VOL. 123 | NO. 12 | Thursday, January 17, 2008
By Andy Meek
IN THE THICK OF IT: Foreclosures, one of the most persistent economic woes plaguing Shelby County, represent a constant challenge for Webb Brewer, an attorney with Memphis Area Legal Services who helps homeowners grappling with mortgage-related problems.
-- Photo By Andy Meek
Over the last few months, the finishing touches have been put on a settlement agreement covering a series of companion lawsuits that Memphis Area Legal Services recently brought against defendants including appraisers, brokers, closing agents and others.
The plaintiffs were homeowners who, for various reasons, were stuck in mortgages they couldn't afford and shouldn't have been granted in the first place. Webb Brewer, a lawyer for MALS who represents homeowners struggling to overcome mortgage-related problems, said he hopes to be able to announce details as early as today surrounding what's expected to be a settlement cumulatively worth $3 million.
MALS worked on behalf of 17 plaintiffs in the various cases. If anything, those cases reflect the fact that unaffordable mortgages remain one of Shelby County's most toxic economic woes.
And the most recent quarterly and yearly data makes clear that the consequence of that problem - skyrocketing foreclosures - will probably get worse in 2008.
All not well in suburbs
The number of first-run foreclosure notices, which are an early indicator of homes in danger of being sold at a foreclosure auction, climbed 14.4 percent from 2006 to 2007, according to The Daily News Online, www.memphisdailynews.com. The number of first-run notices grew from 10,619 in 2006 to 12,147 last year.
The number of Shelby County homes sold at foreclosure auctions was up 12.2 percent in 2007, going from 5,777 sales in 2006 to 6,480 in 2007.
The count of first-run foreclosure notices is higher than the number of foreclosure sales because not every property that enters foreclosure proceedings actually is sold at auction.
"In the first quarter of 2008, we're probably going to see another spike," said Beanie Self, executive director of the Southeast Memphis Community Development Corp. "I think it's just going to be crazy in 2008."
It might come as a surprise, but based on the numbers from 2006 and 2007, it's apparent that foreclosures are multiplying the fastest on Memphis' suburban fringe, in communities also thought of as hotbeds of construction and home-buying activity. The three ZIP codes that encompass Bartlett, Cordova and Arlington all saw the largest percentage jumps in the number of foreclosure sales among sales for which a ZIP code was listed.
The hardest hit was Cordova. The 38016 ZIP code covering that area saw the largest percentage increase in foreclosure sales in 2007 - a whopping 70.1 percent - when compared with the previous year. Cordova's foreclosure sales climbed from 164 in 2006 to 279 in 2007.
In the 38133 ZIP code that includes parts of Bartlett and Brunswick, foreclosure sales got a 50.7 percent bump, going from 69 in 2006 to 104 in 2007. In the Arlington/Lakeland ZIP code of 38002, foreclosure sales spiked 43.4 percent, from 83 in 2006 to 119 in 2007.
Predictions for 2008 vary, but some experts such as Brewer say the situation Shelby County soon will face is nothing short of frightening.
The county can expect 12,000 to 13,000 foreclosures in 2008, according to data from the Center for Community Building and Neighborhood Action at the University of Memphis. Brewer said he thinks that number could reach 15,000.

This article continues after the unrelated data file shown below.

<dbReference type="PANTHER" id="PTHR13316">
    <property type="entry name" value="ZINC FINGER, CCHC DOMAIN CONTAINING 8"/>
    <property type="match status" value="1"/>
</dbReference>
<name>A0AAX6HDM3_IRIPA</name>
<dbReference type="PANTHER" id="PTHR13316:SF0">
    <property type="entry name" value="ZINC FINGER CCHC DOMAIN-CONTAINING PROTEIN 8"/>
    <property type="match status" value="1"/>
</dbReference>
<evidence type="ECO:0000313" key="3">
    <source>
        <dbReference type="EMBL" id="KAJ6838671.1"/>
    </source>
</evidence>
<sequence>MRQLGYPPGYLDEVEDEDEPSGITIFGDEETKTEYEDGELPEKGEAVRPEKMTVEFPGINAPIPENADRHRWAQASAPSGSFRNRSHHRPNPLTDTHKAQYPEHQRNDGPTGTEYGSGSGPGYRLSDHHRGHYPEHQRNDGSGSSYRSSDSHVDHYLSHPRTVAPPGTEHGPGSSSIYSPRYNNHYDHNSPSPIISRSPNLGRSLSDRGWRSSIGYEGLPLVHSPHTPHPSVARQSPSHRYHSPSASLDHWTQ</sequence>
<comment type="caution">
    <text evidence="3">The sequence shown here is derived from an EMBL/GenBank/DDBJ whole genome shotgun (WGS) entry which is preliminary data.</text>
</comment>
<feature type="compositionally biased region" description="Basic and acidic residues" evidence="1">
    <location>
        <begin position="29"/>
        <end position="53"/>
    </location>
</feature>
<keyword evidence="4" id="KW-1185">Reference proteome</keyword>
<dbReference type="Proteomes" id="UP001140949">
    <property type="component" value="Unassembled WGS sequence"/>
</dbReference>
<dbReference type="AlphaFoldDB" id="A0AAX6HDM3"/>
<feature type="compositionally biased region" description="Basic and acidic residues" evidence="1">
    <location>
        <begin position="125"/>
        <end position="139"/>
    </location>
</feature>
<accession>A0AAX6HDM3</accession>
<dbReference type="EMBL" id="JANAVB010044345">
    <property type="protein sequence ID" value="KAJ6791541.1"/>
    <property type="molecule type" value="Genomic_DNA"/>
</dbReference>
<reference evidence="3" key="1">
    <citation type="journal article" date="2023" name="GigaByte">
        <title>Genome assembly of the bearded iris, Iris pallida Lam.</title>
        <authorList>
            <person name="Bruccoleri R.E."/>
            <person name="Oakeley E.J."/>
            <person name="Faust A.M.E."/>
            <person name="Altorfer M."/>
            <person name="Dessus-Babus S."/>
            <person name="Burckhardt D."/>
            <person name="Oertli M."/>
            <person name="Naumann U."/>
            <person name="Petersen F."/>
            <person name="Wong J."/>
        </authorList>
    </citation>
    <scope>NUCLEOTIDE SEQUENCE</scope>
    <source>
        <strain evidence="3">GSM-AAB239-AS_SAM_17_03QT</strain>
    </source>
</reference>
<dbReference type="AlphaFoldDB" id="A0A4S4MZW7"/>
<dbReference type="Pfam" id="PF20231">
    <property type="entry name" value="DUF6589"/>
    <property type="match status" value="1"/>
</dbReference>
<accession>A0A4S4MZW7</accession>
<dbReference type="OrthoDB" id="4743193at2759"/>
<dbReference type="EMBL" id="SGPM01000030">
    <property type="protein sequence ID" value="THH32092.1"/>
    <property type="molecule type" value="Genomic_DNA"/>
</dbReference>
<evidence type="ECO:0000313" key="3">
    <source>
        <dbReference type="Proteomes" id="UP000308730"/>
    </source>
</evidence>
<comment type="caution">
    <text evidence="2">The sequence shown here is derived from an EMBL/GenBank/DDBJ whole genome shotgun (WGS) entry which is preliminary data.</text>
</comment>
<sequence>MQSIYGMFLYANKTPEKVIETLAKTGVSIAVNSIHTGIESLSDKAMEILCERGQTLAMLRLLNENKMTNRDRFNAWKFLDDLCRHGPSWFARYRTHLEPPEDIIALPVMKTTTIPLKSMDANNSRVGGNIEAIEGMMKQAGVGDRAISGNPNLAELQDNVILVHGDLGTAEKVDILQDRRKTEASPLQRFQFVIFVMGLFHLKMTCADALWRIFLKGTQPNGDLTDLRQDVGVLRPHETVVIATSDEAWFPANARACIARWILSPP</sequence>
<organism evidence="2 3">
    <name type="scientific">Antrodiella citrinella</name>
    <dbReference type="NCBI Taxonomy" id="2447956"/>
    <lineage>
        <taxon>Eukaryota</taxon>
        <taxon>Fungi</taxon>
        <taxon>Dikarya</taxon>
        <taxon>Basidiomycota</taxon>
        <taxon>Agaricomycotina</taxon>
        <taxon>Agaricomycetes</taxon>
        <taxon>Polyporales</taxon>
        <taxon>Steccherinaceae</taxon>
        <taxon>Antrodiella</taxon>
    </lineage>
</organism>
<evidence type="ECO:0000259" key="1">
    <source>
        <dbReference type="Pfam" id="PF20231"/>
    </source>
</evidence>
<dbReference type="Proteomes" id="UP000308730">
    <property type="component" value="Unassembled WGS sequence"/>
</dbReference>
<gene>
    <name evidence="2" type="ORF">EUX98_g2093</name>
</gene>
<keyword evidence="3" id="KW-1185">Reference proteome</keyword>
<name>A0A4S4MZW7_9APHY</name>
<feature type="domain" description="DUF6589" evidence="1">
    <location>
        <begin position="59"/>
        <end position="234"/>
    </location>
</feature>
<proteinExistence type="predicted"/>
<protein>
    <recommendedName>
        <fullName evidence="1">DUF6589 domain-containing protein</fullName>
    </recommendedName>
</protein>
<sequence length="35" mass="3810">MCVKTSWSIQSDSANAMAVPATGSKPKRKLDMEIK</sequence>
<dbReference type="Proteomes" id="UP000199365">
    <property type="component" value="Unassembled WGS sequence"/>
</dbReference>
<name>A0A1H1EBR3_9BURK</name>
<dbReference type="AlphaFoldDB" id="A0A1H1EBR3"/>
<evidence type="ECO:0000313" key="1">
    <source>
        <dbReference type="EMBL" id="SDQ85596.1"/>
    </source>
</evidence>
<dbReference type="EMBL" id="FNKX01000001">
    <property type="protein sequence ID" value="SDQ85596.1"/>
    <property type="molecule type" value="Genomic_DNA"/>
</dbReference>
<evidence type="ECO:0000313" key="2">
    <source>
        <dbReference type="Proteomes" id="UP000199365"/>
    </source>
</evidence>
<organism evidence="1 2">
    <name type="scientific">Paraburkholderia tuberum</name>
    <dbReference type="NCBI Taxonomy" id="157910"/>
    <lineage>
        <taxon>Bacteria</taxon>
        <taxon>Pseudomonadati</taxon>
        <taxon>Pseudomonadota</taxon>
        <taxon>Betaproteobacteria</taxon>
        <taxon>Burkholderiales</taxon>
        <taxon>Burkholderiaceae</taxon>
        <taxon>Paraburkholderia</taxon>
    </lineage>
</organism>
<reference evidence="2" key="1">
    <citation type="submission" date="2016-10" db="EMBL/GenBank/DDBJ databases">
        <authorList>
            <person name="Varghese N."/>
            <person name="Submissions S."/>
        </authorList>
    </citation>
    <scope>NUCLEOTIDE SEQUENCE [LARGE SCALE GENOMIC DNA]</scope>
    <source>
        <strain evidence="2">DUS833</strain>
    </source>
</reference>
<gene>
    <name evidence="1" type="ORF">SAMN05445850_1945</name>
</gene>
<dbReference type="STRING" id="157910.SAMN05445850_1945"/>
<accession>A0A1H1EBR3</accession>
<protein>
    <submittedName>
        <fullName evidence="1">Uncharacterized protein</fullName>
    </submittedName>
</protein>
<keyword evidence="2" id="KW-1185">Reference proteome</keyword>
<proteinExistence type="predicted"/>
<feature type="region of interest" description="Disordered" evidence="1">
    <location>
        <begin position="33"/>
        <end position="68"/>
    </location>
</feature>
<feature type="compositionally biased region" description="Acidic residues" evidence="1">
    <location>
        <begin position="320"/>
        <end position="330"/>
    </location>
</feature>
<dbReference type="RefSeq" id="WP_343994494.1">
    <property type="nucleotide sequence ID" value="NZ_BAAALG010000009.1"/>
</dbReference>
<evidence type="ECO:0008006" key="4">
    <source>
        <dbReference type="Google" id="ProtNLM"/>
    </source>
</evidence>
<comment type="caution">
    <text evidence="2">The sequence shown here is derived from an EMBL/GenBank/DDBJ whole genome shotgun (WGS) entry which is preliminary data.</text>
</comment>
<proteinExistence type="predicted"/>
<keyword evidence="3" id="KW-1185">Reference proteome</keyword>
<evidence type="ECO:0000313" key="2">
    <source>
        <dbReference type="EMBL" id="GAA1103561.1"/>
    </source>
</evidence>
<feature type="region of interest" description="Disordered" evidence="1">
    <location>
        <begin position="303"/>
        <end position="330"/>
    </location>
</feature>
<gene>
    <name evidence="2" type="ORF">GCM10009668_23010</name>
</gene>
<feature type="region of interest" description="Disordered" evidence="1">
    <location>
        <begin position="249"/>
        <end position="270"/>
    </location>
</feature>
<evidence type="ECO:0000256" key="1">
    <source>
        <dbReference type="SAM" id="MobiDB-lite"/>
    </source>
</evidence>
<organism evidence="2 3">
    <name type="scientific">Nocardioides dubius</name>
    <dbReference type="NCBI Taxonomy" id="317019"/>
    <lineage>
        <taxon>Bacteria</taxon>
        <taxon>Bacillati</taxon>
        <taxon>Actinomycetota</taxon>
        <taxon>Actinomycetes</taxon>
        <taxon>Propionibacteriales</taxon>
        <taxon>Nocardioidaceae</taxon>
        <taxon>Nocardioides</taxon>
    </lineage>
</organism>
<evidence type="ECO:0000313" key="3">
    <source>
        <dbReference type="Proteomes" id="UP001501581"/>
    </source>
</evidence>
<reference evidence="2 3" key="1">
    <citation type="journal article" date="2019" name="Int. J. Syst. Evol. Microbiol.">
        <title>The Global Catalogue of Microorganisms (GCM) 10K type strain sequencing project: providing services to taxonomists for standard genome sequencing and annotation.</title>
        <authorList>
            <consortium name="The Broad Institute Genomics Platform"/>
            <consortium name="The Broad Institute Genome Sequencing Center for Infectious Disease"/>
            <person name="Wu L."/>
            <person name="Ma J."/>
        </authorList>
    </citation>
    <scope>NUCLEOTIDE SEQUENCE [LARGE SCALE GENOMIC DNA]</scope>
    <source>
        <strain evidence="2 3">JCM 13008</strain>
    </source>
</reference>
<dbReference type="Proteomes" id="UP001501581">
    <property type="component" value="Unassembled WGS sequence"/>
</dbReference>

"The incredible thing, to me, is I've got a study that shows - it's not a local study, but a national one - that the average cost of a foreclosure to local governments is about $20,000 in lost revenue," Brewer said. "Clearly, something's really broken.
"And there needs to be some legislative action to try to help distressed borrowers who, with a little bit of assistance, could work out a mortgage and be able to perform on it and stop the bleeding on some of these foreclosures."
Over the past year, 6,153 residential properties were foreclosed, according to real estate information company Chandler Reports, www.chandlerreports.com. That's up 11 percent from the 5,541 residential foreclosures in 2006.
However, year-over-year foreclosures on condominiums - which, along with single-family homes, duplexes and other residences are included in the residential category - dropped from 124 in 2006 to 112 in 2007.
As for mortgage types, 1,519 conventional adjustable-rate mortgages, commonly known as ARMs, were foreclosed in 2007, up from 1,120 in 2006, according to Chandler Reports. And 1,114 conventional fixed-rate mortgages were foreclosed in 2007, compared to 1,012 in 2006.
Eighty-four Federal Housing Administration ARMs and 792 FHA fixed-rate mortgages were foreclosed in 2007. That was a decline from 96 FHA ARMs and 884 FHA fixed-rate mortgages foreclosed in 2006.
Both VA adjustable-rate and fixed-rate mortgages saw declines in 2007 as well, according to Chandler Reports data. Six VA ARMs and 151 VA fixed-rate mortgages were foreclosed in 2007, down from seven VA ARMs and 201 VA fixed-rate mortgages foreclosed the previous year.
However, a count of foreclosures for instances in which borrowers take out two mortgages at the time of purchase jumped year-over-year, from 399 in 2006 to 762 in 2007. The practice typically is a way for buyers to finance 100 percent of the purchase price, allowing them to buy a home with no down payment. Sometimes, the loans slightly exceed 100 percent of the purchase price, allowing the buyers' closing costs to be financed over the period of the loan.
"It's really frightening what may come this year," Brewer said. "We've got information that says there (are) as many as 15,000 foreclosures in Shelby County coming in 2008. I don't want to be engaged in hyperbole, but I really think (that) to say that's a crisis is not hyperbole if that's anywhere close to true."